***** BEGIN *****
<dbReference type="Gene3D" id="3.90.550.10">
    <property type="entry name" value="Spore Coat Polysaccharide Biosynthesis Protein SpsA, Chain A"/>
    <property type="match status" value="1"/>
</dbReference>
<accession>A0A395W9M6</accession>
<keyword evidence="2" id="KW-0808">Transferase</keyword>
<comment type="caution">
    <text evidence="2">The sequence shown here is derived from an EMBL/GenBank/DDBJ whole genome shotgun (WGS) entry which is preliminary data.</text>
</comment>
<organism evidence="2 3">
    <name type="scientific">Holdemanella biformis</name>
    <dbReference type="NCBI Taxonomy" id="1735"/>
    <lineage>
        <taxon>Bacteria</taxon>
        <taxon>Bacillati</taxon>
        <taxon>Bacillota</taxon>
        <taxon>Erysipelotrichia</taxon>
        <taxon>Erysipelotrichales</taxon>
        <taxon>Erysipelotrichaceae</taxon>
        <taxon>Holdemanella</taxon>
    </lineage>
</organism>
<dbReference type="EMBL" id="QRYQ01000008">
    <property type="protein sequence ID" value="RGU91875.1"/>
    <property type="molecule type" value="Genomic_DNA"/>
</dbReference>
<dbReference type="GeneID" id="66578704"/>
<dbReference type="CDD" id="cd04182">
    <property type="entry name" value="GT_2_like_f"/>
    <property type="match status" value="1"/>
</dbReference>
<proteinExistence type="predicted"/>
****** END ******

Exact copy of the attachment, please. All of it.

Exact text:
<dbReference type="Gene3D" id="3.90.550.10">
    <property type="entry name" value="Spore Coat Polysaccharide Biosynthesis Protein SpsA, Chain A"/>
    <property type="match status" value="1"/>
</dbReference>
<accession>A0A395W9M6</accession>
<keyword evidence="2" id="KW-0808">Transferase</keyword>
<comment type="caution">
    <text evidence="2">The sequence shown here is derived from an EMBL/GenBank/DDBJ whole genome shotgun (WGS) entry which is preliminary data.</text>
</comment>
<organism evidence="2 3">
    <name type="scientific">Holdemanella biformis</name>
    <dbReference type="NCBI Taxonomy" id="1735"/>
    <lineage>
        <taxon>Bacteria</taxon>
        <taxon>Bacillati</taxon>
        <taxon>Bacillota</taxon>
        <taxon>Erysipelotrichia</taxon>
        <taxon>Erysipelotrichales</taxon>
        <taxon>Erysipelotrichaceae</taxon>
        <taxon>Holdemanella</taxon>
    </lineage>
</organism>
<dbReference type="EMBL" id="QRYQ01000008">
    <property type="protein sequence ID" value="RGU91875.1"/>
    <property type="molecule type" value="Genomic_DNA"/>
</dbReference>
<dbReference type="GeneID" id="66578704"/>
<dbReference type="CDD" id="cd04182">
    <property type="entry name" value="GT_2_like_f"/>
    <property type="match status" value="1"/>
</dbReference>
<proteinExistence type="predicted"/>